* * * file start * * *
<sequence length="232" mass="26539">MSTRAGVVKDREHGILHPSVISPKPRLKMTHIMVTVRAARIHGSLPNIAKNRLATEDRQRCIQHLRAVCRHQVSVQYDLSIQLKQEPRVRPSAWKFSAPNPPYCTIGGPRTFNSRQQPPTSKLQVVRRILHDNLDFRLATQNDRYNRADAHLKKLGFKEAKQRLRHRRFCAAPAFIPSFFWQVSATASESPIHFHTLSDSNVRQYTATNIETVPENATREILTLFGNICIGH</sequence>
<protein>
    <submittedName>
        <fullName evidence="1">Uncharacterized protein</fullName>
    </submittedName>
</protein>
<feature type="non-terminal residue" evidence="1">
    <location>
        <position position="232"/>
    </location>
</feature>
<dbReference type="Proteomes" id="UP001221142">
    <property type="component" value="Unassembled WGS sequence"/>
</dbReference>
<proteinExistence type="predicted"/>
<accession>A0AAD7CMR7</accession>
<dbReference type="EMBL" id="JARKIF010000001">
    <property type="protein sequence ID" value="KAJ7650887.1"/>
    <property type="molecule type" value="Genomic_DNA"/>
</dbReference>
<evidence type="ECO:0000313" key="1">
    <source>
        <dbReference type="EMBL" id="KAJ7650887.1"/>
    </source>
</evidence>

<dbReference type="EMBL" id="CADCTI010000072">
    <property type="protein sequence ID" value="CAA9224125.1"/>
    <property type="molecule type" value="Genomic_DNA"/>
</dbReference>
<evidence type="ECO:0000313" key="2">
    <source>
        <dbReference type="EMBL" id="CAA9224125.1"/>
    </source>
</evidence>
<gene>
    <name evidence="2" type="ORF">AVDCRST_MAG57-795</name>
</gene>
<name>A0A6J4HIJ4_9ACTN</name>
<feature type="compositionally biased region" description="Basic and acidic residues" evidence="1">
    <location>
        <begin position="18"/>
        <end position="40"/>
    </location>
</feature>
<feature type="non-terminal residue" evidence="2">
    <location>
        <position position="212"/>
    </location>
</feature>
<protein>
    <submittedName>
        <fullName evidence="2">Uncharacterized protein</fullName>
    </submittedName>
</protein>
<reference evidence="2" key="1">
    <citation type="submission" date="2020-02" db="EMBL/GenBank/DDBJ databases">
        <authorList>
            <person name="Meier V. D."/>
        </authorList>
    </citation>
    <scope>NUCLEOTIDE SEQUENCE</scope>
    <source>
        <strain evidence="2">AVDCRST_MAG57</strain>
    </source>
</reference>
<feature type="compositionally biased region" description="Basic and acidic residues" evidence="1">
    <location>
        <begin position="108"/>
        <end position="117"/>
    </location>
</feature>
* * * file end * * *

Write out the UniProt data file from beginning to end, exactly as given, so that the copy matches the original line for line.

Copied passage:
<sequence length="232" mass="26539">MSTRAGVVKDREHGILHPSVISPKPRLKMTHIMVTVRAARIHGSLPNIAKNRLATEDRQRCIQHLRAVCRHQVSVQYDLSIQLKQEPRVRPSAWKFSAPNPPYCTIGGPRTFNSRQQPPTSKLQVVRRILHDNLDFRLATQNDRYNRADAHLKKLGFKEAKQRLRHRRFCAAPAFIPSFFWQVSATASESPIHFHTLSDSNVRQYTATNIETVPENATREILTLFGNICIGH</sequence>
<protein>
    <submittedName>
        <fullName evidence="1">Uncharacterized protein</fullName>
    </submittedName>
</protein>
<feature type="non-terminal residue" evidence="1">
    <location>
        <position position="232"/>
    </location>
</feature>
<dbReference type="Proteomes" id="UP001221142">
    <property type="component" value="Unassembled WGS sequence"/>
</dbReference>
<proteinExistence type="predicted"/>
<accession>A0AAD7CMR7</accession>
<dbReference type="EMBL" id="JARKIF010000001">
    <property type="protein sequence ID" value="KAJ7650887.1"/>
    <property type="molecule type" value="Genomic_DNA"/>
</dbReference>
<evidence type="ECO:0000313" key="1">
    <source>
        <dbReference type="EMBL" id="KAJ7650887.1"/>
    </source>
</evidence>

<dbReference type="EMBL" id="CADCTI010000072">
    <property type="protein sequence ID" value="CAA9224125.1"/>
    <property type="molecule type" value="Genomic_DNA"/>
</dbReference>
<evidence type="ECO:0000313" key="2">
    <source>
        <dbReference type="EMBL" id="CAA9224125.1"/>
    </source>
</evidence>
<gene>
    <name evidence="2" type="ORF">AVDCRST_MAG57-795</name>
</gene>
<name>A0A6J4HIJ4_9ACTN</name>
<feature type="compositionally biased region" description="Basic and acidic residues" evidence="1">
    <location>
        <begin position="18"/>
        <end position="40"/>
    </location>
</feature>
<feature type="non-terminal residue" evidence="2">
    <location>
        <position position="212"/>
    </location>
</feature>
<protein>
    <submittedName>
        <fullName evidence="2">Uncharacterized protein</fullName>
    </submittedName>
</protein>
<reference evidence="2" key="1">
    <citation type="submission" date="2020-02" db="EMBL/GenBank/DDBJ databases">
        <authorList>
            <person name="Meier V. D."/>
        </authorList>
    </citation>
    <scope>NUCLEOTIDE SEQUENCE</scope>
    <source>
        <strain evidence="2">AVDCRST_MAG57</strain>
    </source>
</reference>
<feature type="compositionally biased region" description="Basic and acidic residues" evidence="1">
    <location>
        <begin position="108"/>
        <end position="117"/>
    </location>
</feature>